I was asked this question:
Why do the reactivity of the group 1 atoms increase as you go down the group, but the reactivity of group 7 decreases as you go down the group. I get why it does in group 1, but I don't get why it does in group 7??
The answer lies in understanding what the atoms are trying to do. Group I metals are aiming to lose an electron from their outside shell. This can happen easiest if the electron is in a shell that is a long ay from the nucleus so that there is less attraction between the nucleus and the electron. The biggest atoms are at the bottom of the group so they are the most reactive.
The halogens react by gaining an electron to form the halide ion (eg chlorine becomes chloride). This extra electron is held tightest when it is placed in a shell close to the nucleus. This is best when the atom is as small as possible and so fluorine is the most reactive of the halogens.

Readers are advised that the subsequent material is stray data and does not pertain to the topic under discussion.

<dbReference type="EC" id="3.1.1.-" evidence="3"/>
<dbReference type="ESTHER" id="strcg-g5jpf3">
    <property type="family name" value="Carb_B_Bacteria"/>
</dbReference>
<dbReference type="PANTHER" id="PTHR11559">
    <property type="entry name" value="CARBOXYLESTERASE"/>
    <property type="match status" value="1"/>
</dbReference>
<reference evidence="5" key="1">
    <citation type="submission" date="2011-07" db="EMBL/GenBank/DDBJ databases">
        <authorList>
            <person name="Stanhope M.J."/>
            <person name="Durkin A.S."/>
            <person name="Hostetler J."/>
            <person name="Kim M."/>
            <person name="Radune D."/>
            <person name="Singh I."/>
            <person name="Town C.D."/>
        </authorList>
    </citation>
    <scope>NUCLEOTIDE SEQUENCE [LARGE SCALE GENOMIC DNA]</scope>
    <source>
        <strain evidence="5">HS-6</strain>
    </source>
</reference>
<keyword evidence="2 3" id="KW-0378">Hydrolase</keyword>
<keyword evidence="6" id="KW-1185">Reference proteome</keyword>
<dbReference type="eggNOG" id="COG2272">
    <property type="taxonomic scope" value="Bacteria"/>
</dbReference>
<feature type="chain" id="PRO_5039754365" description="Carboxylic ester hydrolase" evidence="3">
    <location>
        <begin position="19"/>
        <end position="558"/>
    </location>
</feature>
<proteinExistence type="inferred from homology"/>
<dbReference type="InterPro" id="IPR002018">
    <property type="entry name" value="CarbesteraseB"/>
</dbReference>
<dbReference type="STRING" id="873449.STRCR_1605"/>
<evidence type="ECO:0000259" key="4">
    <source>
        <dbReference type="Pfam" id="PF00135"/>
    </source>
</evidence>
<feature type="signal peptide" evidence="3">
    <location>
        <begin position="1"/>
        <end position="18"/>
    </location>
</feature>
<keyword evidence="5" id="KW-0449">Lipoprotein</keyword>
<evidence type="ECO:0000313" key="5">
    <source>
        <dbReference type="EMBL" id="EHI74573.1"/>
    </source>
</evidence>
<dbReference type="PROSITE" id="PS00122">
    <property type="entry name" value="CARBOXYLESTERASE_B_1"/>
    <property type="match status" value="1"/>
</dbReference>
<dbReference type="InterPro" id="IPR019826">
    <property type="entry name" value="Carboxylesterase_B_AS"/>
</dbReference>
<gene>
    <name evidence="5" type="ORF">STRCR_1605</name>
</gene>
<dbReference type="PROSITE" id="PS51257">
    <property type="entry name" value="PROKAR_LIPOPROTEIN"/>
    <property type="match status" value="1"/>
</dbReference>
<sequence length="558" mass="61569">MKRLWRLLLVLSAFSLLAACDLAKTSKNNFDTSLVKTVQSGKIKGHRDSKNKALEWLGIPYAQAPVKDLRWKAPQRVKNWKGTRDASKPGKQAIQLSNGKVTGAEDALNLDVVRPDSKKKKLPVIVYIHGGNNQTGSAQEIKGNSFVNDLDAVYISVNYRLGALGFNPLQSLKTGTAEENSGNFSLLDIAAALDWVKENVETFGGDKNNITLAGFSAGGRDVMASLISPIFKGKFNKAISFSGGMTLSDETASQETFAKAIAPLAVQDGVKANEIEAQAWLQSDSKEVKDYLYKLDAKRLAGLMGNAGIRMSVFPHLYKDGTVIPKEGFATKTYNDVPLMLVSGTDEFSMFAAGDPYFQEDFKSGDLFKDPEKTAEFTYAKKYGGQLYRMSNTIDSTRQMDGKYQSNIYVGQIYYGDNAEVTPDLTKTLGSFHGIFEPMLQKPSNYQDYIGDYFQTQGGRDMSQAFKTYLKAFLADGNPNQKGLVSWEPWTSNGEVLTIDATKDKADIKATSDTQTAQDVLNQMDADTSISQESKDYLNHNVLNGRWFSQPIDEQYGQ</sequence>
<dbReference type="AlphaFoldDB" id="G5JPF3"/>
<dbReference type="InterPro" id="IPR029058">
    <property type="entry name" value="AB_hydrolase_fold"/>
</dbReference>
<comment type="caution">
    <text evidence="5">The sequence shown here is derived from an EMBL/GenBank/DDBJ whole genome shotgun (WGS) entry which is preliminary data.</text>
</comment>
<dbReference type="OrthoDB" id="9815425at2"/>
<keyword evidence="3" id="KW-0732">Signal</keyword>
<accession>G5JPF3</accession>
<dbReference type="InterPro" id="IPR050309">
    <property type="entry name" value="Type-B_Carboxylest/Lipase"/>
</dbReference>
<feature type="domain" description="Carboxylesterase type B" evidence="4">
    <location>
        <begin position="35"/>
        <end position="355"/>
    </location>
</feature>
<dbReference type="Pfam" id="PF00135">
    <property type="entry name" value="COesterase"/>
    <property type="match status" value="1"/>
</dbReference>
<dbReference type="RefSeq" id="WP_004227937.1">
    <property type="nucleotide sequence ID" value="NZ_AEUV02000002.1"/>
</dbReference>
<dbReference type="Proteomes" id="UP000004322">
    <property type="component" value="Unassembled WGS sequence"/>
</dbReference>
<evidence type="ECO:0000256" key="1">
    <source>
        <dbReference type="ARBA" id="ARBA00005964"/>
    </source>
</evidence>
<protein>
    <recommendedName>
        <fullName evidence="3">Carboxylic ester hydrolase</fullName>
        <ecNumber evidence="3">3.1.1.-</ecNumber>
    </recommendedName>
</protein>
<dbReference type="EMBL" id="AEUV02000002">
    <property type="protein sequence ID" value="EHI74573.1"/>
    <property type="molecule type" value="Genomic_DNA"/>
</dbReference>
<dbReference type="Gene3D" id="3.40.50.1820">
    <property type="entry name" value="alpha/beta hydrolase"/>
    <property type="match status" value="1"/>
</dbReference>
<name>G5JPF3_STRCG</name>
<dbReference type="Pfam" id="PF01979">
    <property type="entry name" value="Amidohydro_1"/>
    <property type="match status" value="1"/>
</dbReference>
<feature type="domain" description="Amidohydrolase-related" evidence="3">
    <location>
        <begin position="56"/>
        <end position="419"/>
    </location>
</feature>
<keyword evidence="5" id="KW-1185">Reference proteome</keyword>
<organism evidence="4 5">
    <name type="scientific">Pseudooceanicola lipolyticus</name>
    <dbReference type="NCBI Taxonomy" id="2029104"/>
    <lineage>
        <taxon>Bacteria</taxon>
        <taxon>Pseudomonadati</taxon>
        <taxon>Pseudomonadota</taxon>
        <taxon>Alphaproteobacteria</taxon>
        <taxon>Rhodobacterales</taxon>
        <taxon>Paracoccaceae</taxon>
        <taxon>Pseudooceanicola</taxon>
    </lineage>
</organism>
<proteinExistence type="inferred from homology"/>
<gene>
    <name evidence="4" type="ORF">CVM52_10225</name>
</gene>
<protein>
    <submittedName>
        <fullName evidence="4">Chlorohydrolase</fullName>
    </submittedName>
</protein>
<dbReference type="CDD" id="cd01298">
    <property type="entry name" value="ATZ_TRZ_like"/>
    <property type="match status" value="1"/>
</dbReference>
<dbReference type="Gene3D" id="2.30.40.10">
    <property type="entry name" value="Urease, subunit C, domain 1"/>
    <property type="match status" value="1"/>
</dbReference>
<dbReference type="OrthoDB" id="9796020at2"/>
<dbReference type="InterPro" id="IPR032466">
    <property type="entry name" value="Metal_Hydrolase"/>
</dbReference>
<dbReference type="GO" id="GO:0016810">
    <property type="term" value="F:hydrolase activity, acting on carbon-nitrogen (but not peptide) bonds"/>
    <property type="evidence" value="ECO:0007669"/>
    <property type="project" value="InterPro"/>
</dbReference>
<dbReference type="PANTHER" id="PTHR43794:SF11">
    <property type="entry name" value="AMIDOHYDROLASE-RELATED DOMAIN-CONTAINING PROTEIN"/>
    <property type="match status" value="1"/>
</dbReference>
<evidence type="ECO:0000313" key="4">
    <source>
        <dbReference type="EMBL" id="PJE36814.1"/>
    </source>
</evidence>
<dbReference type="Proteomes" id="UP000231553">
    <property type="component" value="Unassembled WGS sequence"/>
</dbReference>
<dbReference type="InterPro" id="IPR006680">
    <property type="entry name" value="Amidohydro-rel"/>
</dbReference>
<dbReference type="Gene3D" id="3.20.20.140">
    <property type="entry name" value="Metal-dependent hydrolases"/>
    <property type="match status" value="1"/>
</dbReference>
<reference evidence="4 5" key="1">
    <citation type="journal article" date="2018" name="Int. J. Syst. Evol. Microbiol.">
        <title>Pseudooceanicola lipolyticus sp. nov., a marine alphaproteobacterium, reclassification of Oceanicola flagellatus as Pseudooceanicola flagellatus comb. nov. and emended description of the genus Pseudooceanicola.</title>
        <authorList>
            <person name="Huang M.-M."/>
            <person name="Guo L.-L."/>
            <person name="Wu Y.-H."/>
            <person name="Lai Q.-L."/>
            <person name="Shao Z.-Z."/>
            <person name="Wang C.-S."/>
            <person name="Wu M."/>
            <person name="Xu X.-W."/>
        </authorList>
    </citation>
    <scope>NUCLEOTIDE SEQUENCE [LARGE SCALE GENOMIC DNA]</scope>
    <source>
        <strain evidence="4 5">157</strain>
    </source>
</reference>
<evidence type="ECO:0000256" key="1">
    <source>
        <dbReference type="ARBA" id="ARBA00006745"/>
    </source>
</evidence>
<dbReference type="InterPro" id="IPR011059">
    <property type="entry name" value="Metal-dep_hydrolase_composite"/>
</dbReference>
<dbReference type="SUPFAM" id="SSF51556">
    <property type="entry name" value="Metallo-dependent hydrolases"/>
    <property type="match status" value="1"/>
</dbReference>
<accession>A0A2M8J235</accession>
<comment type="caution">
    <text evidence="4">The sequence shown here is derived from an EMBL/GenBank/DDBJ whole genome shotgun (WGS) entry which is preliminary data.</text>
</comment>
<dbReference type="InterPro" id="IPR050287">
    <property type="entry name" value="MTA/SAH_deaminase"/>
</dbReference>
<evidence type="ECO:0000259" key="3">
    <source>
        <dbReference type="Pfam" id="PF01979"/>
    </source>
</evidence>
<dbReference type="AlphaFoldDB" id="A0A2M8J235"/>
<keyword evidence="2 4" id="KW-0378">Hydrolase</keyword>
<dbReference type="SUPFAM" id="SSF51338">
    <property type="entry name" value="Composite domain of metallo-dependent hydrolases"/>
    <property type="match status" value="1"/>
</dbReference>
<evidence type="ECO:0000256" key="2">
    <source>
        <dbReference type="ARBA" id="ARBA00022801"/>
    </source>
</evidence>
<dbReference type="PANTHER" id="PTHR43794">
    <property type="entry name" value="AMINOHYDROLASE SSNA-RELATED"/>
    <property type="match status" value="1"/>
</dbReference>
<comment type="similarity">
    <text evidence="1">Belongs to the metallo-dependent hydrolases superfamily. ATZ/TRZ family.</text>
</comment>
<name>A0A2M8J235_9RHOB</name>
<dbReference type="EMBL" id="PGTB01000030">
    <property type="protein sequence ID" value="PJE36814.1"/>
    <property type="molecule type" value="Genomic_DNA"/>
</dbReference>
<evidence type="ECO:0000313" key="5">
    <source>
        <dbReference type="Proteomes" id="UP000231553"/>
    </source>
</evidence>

Break the idea down into clar statements:
Attraction between nucleus and electron is greatest for small atoms.
The small atoms are at the top of the groups.
Group I metals want to lose an electron while halogen atoms want to gain an electron.
So, large group I metal atoms are the most reactive and large halogens are the least reactive.
Hope this helps.
Thank you :) I understsnd it now.
Good. Ready for the next one whenever. It is a good idea to start a new thread for the next question so that the range of discussions can be seen by anyone browsing through.
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